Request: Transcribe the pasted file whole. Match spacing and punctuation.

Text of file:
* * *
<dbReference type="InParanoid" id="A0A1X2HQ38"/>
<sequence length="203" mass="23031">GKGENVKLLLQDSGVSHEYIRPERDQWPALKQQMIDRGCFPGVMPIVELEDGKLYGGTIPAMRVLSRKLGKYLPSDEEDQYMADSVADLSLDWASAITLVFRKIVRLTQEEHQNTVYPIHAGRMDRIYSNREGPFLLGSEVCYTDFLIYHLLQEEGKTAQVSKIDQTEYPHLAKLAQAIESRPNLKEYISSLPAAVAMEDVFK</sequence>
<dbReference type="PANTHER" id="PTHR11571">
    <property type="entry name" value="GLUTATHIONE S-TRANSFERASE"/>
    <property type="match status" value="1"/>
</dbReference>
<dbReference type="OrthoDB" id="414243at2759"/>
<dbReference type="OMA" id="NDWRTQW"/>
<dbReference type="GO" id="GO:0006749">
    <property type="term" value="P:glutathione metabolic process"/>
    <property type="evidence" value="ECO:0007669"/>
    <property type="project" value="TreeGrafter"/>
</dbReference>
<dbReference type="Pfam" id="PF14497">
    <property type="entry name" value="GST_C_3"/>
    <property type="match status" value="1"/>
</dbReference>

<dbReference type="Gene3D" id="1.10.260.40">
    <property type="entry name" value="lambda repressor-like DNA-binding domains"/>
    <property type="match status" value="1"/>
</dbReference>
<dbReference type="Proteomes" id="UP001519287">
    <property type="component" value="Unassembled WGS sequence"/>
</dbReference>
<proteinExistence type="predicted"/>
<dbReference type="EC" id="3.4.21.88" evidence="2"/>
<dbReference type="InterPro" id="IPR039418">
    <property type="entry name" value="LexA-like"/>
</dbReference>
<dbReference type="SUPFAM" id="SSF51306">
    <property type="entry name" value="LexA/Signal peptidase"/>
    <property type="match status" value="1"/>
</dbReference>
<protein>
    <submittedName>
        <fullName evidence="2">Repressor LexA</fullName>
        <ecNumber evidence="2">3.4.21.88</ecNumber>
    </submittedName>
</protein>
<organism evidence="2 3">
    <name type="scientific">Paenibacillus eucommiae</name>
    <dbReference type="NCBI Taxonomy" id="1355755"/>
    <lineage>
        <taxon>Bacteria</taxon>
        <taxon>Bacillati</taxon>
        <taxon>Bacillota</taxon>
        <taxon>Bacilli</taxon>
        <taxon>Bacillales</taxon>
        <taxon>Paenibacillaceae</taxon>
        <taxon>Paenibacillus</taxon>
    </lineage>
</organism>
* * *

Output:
<dbReference type="InParanoid" id="A0A1X2HQ38"/>
<sequence length="203" mass="23031">GKGENVKLLLQDSGVSHEYIRPERDQWPALKQQMIDRGCFPGVMPIVELEDGKLYGGTIPAMRVLSRKLGKYLPSDEEDQYMADSVADLSLDWASAITLVFRKIVRLTQEEHQNTVYPIHAGRMDRIYSNREGPFLLGSEVCYTDFLIYHLLQEEGKTAQVSKIDQTEYPHLAKLAQAIESRPNLKEYISSLPAAVAMEDVFK</sequence>
<dbReference type="PANTHER" id="PTHR11571">
    <property type="entry name" value="GLUTATHIONE S-TRANSFERASE"/>
    <property type="match status" value="1"/>
</dbReference>
<dbReference type="OrthoDB" id="414243at2759"/>
<dbReference type="OMA" id="NDWRTQW"/>
<dbReference type="GO" id="GO:0006749">
    <property type="term" value="P:glutathione metabolic process"/>
    <property type="evidence" value="ECO:0007669"/>
    <property type="project" value="TreeGrafter"/>
</dbReference>
<dbReference type="Pfam" id="PF14497">
    <property type="entry name" value="GST_C_3"/>
    <property type="match status" value="1"/>
</dbReference>

<dbReference type="Gene3D" id="1.10.260.40">
    <property type="entry name" value="lambda repressor-like DNA-binding domains"/>
    <property type="match status" value="1"/>
</dbReference>
<dbReference type="Proteomes" id="UP001519287">
    <property type="component" value="Unassembled WGS sequence"/>
</dbReference>
<proteinExistence type="predicted"/>
<dbReference type="EC" id="3.4.21.88" evidence="2"/>
<dbReference type="InterPro" id="IPR039418">
    <property type="entry name" value="LexA-like"/>
</dbReference>
<dbReference type="SUPFAM" id="SSF51306">
    <property type="entry name" value="LexA/Signal peptidase"/>
    <property type="match status" value="1"/>
</dbReference>
<protein>
    <submittedName>
        <fullName evidence="2">Repressor LexA</fullName>
        <ecNumber evidence="2">3.4.21.88</ecNumber>
    </submittedName>
</protein>
<organism evidence="2 3">
    <name type="scientific">Paenibacillus eucommiae</name>
    <dbReference type="NCBI Taxonomy" id="1355755"/>
    <lineage>
        <taxon>Bacteria</taxon>
        <taxon>Bacillati</taxon>
        <taxon>Bacillota</taxon>
        <taxon>Bacilli</taxon>
        <taxon>Bacillales</taxon>
        <taxon>Paenibacillaceae</taxon>
        <taxon>Paenibacillus</taxon>
    </lineage>
</organism>